Reassess the State of Your Digital Collaboration


We’ve all gone through a great deal of change over the past year. IT teams having to deal with rapidly accelerated digital transformation is just one of many examples. Now, one full year after the initial COVID-19 lockdowns pushed many to work from home, organizations are now reassessing their digital workplace strategy.

The shift to working from home impacted organizations in different ways. Some organizations had already made the move to the cloud and were therefore able to simply allow their workers to change their physical locations with minimal impact to their productivity. Others were in a hybrid stage or were on their way to being a cloud-first organization. These organizations were forced to hit the gas on their shift to the cloud. Of course, a few entirely server-based organizations were taken by surprise and likely had the hardest adjustment during this period.

Some organizations were able to adapt, while others were forced to close their doors or suffered enormous economic consequences.

The Great Migration, 2020-Style

Any organization not fully in the cloud was forced to migrate content and make it possible for their employees to collaborate primarily via SaaS based platforms like Zoom, Slack and for many, Microsoft Teams. In nearly every instance — without the time to plan and implement governance strategies or train users on business processes for new applications — content sprawl and chaos has become the norm. The results are lower productivity, efficiency and more.

Even if some companies had a more structured transition to the cloud, many are not satisfied with the levels of productivity they are seeing from their cloud investments.

Related Article: You Rolled Out Your Remote Workplace in Record Time. Now Let’s Talk Governance

Evaluate Your Collaboration Processes Now – It’s Worth It

IT teams need the resources and leeway to take a step back and assess their current collaboration state. For example, IT needs to understand how much content has been created in the past year and how disorganized — or not — that process has been.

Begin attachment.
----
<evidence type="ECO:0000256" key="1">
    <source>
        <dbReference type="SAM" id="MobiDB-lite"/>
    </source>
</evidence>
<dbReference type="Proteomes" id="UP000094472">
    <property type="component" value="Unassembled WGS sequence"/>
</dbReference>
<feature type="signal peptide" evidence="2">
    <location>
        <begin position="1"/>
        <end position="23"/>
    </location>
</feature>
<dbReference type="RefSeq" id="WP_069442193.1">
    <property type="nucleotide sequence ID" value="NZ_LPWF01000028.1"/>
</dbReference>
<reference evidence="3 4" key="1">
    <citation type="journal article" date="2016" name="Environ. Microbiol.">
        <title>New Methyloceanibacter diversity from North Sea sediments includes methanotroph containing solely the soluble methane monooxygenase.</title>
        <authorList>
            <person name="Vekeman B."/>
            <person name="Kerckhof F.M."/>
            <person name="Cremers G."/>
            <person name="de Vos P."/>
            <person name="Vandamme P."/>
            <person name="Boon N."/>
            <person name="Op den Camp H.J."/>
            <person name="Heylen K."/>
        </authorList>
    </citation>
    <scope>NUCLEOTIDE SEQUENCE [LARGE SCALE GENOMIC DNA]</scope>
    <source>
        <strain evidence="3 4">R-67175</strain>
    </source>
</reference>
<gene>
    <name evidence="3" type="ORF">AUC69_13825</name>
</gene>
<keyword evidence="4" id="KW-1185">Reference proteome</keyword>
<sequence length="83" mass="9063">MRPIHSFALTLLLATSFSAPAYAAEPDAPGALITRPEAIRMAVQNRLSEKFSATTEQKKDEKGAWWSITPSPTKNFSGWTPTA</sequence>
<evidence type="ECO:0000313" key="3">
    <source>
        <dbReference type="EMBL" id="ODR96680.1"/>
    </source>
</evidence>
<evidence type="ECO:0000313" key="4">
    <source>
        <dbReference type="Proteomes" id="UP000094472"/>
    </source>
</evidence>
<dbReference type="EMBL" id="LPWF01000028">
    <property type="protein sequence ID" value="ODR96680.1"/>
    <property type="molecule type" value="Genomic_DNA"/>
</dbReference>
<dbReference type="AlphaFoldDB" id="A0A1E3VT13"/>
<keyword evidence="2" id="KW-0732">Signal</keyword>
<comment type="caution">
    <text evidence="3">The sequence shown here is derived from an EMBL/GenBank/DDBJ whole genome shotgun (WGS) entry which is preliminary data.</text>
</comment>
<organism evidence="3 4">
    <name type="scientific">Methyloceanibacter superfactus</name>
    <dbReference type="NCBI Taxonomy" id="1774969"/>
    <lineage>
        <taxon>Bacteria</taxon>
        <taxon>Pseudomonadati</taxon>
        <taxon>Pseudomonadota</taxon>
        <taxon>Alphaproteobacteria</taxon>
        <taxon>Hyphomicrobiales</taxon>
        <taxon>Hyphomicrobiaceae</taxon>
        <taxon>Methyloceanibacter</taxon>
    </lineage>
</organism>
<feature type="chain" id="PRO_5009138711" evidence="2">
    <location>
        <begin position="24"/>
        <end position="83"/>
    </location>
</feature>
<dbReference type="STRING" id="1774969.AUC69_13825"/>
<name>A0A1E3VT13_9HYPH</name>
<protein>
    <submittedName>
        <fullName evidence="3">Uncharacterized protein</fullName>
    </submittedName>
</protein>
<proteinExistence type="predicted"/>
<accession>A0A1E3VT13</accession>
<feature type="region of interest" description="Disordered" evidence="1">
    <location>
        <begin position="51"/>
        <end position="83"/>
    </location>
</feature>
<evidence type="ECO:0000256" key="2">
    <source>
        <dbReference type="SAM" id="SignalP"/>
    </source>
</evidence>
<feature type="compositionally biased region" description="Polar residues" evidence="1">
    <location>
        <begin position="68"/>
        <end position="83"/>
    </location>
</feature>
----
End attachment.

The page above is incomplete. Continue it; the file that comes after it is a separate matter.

In addition to content chaos, another area for attention is whether users have been collaborating with sensitive content, and if they’ve done so in a verifiably secure way. Finally, IT should evaluate the state of external access within the collaboration platforms their organization uses, and ask: how can plans and policies be put in place to ensure collaboration continues in secure, scalable ways for the future?

Once the IT team has completed its assessment, they should consider implementing governance and security plans that address pain-points and ensure organized collaboration for years to come.

Related Article: 7 Strategies to Tame Collaboration Complexity

Communication Is Key

Organizations should also foster regular communication between the IT department and users and stakeholders via feedback loops and internal champion communities. The information that IT receives from users and stakeholders about their challenges, ideas for improvement and the requirements of their day-to-day jobs is vital.

Implementing feedback, communication and trainings as part of a strategy of regular interaction is the only way for IT teams to improve and build applications that contextually respond to the demands of employees and their daily tasks. Especially as we return to a more normal standard of work, continued learning and applications built for productivity will remain essential.

With better understanding of everyday tasks, comes more targeted ways to design and implement governance and security policies via contextualized user training. The more tailored to each user such trainings can be, the more they’ll see the benefit of new technologies and understand why governance and security are so important.

Over one year out from COVID-19 accelerated digital transformation, for most organizations it’s high time to prioritize governance, gain control of the wild west, and enable IT and security teams to get collaboration secure and organized.

Hunter Willis is a product marketing manager at AvePoint and the president of the Richmond SharePoint User Group, MSCA O365. He has been in web development, SEO and social media marketing for over a decade, and entered the SharePoint space in 2016.

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